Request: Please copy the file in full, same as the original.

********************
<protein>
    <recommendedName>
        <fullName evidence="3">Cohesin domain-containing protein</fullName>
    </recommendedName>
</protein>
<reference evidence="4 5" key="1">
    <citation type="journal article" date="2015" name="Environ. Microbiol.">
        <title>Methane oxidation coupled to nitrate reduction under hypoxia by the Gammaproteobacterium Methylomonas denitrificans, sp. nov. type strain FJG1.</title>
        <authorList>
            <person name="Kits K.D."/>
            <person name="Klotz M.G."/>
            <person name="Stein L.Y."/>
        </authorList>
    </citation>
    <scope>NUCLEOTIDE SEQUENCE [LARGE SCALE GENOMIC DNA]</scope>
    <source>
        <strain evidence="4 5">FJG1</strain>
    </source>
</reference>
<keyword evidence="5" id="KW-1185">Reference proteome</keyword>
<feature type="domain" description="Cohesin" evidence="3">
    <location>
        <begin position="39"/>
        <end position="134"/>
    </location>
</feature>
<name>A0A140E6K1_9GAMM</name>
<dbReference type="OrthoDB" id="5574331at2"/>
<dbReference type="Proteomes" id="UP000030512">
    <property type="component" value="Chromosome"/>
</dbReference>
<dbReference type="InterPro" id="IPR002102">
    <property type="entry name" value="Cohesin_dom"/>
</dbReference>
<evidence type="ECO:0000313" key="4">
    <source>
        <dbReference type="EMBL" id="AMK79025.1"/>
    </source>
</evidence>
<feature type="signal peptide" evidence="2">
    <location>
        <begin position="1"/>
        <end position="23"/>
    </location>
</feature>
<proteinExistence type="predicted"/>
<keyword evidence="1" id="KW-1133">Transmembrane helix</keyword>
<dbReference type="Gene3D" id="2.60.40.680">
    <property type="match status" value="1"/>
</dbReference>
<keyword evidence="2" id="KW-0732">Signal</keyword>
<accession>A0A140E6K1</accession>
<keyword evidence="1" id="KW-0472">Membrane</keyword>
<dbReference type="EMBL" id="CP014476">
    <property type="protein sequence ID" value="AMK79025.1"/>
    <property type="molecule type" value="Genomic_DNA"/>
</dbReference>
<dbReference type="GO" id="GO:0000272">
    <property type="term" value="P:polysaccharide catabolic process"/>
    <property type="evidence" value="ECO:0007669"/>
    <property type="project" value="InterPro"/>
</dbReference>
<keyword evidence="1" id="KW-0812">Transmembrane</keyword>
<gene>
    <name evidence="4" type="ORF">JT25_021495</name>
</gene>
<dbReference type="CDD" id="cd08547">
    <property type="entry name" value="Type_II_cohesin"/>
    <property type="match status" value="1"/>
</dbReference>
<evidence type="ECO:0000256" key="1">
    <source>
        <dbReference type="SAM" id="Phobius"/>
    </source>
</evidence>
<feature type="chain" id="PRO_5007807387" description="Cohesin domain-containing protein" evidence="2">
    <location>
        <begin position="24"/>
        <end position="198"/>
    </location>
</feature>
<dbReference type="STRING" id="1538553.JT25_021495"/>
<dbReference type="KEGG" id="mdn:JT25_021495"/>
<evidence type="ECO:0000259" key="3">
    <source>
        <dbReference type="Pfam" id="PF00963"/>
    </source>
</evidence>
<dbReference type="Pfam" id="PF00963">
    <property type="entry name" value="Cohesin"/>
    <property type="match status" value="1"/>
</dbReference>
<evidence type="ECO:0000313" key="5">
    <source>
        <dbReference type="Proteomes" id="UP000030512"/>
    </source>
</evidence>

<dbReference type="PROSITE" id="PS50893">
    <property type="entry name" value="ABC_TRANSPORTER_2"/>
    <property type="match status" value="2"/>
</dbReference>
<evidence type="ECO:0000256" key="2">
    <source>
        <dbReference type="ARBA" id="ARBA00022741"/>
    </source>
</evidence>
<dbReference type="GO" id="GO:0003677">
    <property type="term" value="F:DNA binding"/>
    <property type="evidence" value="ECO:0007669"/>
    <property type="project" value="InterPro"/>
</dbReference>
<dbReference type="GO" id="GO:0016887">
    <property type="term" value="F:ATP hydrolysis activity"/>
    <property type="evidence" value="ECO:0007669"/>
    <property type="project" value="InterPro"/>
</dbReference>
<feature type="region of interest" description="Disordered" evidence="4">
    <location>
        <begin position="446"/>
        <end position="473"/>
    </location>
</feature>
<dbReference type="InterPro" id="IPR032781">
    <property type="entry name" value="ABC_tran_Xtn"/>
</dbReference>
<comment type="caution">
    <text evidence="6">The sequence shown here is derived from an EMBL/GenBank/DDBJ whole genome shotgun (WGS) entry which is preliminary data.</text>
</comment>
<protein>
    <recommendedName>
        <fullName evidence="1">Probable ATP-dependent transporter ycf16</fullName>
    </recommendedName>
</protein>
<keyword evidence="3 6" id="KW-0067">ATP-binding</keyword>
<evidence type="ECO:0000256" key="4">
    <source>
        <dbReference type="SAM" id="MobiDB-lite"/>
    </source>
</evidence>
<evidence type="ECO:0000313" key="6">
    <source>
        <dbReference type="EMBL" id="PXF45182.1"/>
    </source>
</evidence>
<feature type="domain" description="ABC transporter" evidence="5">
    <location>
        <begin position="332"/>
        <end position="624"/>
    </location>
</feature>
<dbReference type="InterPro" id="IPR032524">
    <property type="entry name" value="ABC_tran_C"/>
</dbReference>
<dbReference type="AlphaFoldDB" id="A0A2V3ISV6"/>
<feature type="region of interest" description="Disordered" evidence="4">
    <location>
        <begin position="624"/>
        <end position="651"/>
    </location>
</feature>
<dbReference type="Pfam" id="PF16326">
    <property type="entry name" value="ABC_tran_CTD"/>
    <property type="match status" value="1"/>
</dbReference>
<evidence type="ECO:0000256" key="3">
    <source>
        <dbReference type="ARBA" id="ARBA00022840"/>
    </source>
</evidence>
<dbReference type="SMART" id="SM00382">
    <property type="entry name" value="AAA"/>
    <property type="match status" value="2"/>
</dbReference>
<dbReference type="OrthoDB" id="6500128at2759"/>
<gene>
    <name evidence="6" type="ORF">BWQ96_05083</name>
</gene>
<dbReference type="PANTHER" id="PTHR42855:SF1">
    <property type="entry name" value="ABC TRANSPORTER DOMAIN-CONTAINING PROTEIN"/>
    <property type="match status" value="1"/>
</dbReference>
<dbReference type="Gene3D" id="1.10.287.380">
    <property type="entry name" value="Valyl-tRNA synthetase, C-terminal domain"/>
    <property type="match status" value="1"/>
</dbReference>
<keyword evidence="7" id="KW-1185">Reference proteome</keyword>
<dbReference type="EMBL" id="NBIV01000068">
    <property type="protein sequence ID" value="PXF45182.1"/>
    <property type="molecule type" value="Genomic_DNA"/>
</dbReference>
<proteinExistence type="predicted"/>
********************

<protein>
    <recommendedName>
        <fullName evidence="3">Cohesin domain-containing protein</fullName>
    </recommendedName>
</protein>
<reference evidence="4 5" key="1">
    <citation type="journal article" date="2015" name="Environ. Microbiol.">
        <title>Methane oxidation coupled to nitrate reduction under hypoxia by the Gammaproteobacterium Methylomonas denitrificans, sp. nov. type strain FJG1.</title>
        <authorList>
            <person name="Kits K.D."/>
            <person name="Klotz M.G."/>
            <person name="Stein L.Y."/>
        </authorList>
    </citation>
    <scope>NUCLEOTIDE SEQUENCE [LARGE SCALE GENOMIC DNA]</scope>
    <source>
        <strain evidence="4 5">FJG1</strain>
    </source>
</reference>
<keyword evidence="5" id="KW-1185">Reference proteome</keyword>
<feature type="domain" description="Cohesin" evidence="3">
    <location>
        <begin position="39"/>
        <end position="134"/>
    </location>
</feature>
<name>A0A140E6K1_9GAMM</name>
<dbReference type="OrthoDB" id="5574331at2"/>
<dbReference type="Proteomes" id="UP000030512">
    <property type="component" value="Chromosome"/>
</dbReference>
<dbReference type="InterPro" id="IPR002102">
    <property type="entry name" value="Cohesin_dom"/>
</dbReference>
<evidence type="ECO:0000313" key="4">
    <source>
        <dbReference type="EMBL" id="AMK79025.1"/>
    </source>
</evidence>
<feature type="signal peptide" evidence="2">
    <location>
        <begin position="1"/>
        <end position="23"/>
    </location>
</feature>
<proteinExistence type="predicted"/>
<keyword evidence="1" id="KW-1133">Transmembrane helix</keyword>
<dbReference type="Gene3D" id="2.60.40.680">
    <property type="match status" value="1"/>
</dbReference>
<keyword evidence="2" id="KW-0732">Signal</keyword>
<accession>A0A140E6K1</accession>
<keyword evidence="1" id="KW-0472">Membrane</keyword>
<dbReference type="EMBL" id="CP014476">
    <property type="protein sequence ID" value="AMK79025.1"/>
    <property type="molecule type" value="Genomic_DNA"/>
</dbReference>
<dbReference type="GO" id="GO:0000272">
    <property type="term" value="P:polysaccharide catabolic process"/>
    <property type="evidence" value="ECO:0007669"/>
    <property type="project" value="InterPro"/>
</dbReference>
<keyword evidence="1" id="KW-0812">Transmembrane</keyword>
<gene>
    <name evidence="4" type="ORF">JT25_021495</name>
</gene>
<dbReference type="CDD" id="cd08547">
    <property type="entry name" value="Type_II_cohesin"/>
    <property type="match status" value="1"/>
</dbReference>
<evidence type="ECO:0000256" key="1">
    <source>
        <dbReference type="SAM" id="Phobius"/>
    </source>
</evidence>
<feature type="chain" id="PRO_5007807387" description="Cohesin domain-containing protein" evidence="2">
    <location>
        <begin position="24"/>
        <end position="198"/>
    </location>
</feature>
<dbReference type="STRING" id="1538553.JT25_021495"/>
<dbReference type="KEGG" id="mdn:JT25_021495"/>
<evidence type="ECO:0000259" key="3">
    <source>
        <dbReference type="Pfam" id="PF00963"/>
    </source>
</evidence>
<dbReference type="Pfam" id="PF00963">
    <property type="entry name" value="Cohesin"/>
    <property type="match status" value="1"/>
</dbReference>
<evidence type="ECO:0000313" key="5">
    <source>
        <dbReference type="Proteomes" id="UP000030512"/>
    </source>
</evidence>

<dbReference type="PROSITE" id="PS50893">
    <property type="entry name" value="ABC_TRANSPORTER_2"/>
    <property type="match status" value="2"/>
</dbReference>
<evidence type="ECO:0000256" key="2">
    <source>
        <dbReference type="ARBA" id="ARBA00022741"/>
    </source>
</evidence>
<dbReference type="GO" id="GO:0003677">
    <property type="term" value="F:DNA binding"/>
    <property type="evidence" value="ECO:0007669"/>
    <property type="project" value="InterPro"/>
</dbReference>
<dbReference type="GO" id="GO:0016887">
    <property type="term" value="F:ATP hydrolysis activity"/>
    <property type="evidence" value="ECO:0007669"/>
    <property type="project" value="InterPro"/>
</dbReference>
<feature type="region of interest" description="Disordered" evidence="4">
    <location>
        <begin position="446"/>
        <end position="473"/>
    </location>
</feature>
<dbReference type="InterPro" id="IPR032781">
    <property type="entry name" value="ABC_tran_Xtn"/>
</dbReference>
<comment type="caution">
    <text evidence="6">The sequence shown here is derived from an EMBL/GenBank/DDBJ whole genome shotgun (WGS) entry which is preliminary data.</text>
</comment>
<protein>
    <recommendedName>
        <fullName evidence="1">Probable ATP-dependent transporter ycf16</fullName>
    </recommendedName>
</protein>
<keyword evidence="3 6" id="KW-0067">ATP-binding</keyword>
<evidence type="ECO:0000256" key="4">
    <source>
        <dbReference type="SAM" id="MobiDB-lite"/>
    </source>
</evidence>
<evidence type="ECO:0000313" key="6">
    <source>
        <dbReference type="EMBL" id="PXF45182.1"/>
    </source>
</evidence>
<feature type="domain" description="ABC transporter" evidence="5">
    <location>
        <begin position="332"/>
        <end position="624"/>
    </location>
</feature>
<dbReference type="InterPro" id="IPR032524">
    <property type="entry name" value="ABC_tran_C"/>
</dbReference>
<dbReference type="AlphaFoldDB" id="A0A2V3ISV6"/>
<feature type="region of interest" description="Disordered" evidence="4">
    <location>
        <begin position="624"/>
        <end position="651"/>
    </location>
</feature>
<dbReference type="Pfam" id="PF16326">
    <property type="entry name" value="ABC_tran_CTD"/>
    <property type="match status" value="1"/>
</dbReference>
<evidence type="ECO:0000256" key="3">
    <source>
        <dbReference type="ARBA" id="ARBA00022840"/>
    </source>
</evidence>
<dbReference type="SMART" id="SM00382">
    <property type="entry name" value="AAA"/>
    <property type="match status" value="2"/>
</dbReference>
<dbReference type="OrthoDB" id="6500128at2759"/>
<gene>
    <name evidence="6" type="ORF">BWQ96_05083</name>
</gene>
<dbReference type="PANTHER" id="PTHR42855:SF1">
    <property type="entry name" value="ABC TRANSPORTER DOMAIN-CONTAINING PROTEIN"/>
    <property type="match status" value="1"/>
</dbReference>
<dbReference type="Gene3D" id="1.10.287.380">
    <property type="entry name" value="Valyl-tRNA synthetase, C-terminal domain"/>
    <property type="match status" value="1"/>
</dbReference>
<keyword evidence="7" id="KW-1185">Reference proteome</keyword>
<dbReference type="EMBL" id="NBIV01000068">
    <property type="protein sequence ID" value="PXF45182.1"/>
    <property type="molecule type" value="Genomic_DNA"/>
</dbReference>
<proteinExistence type="predicted"/>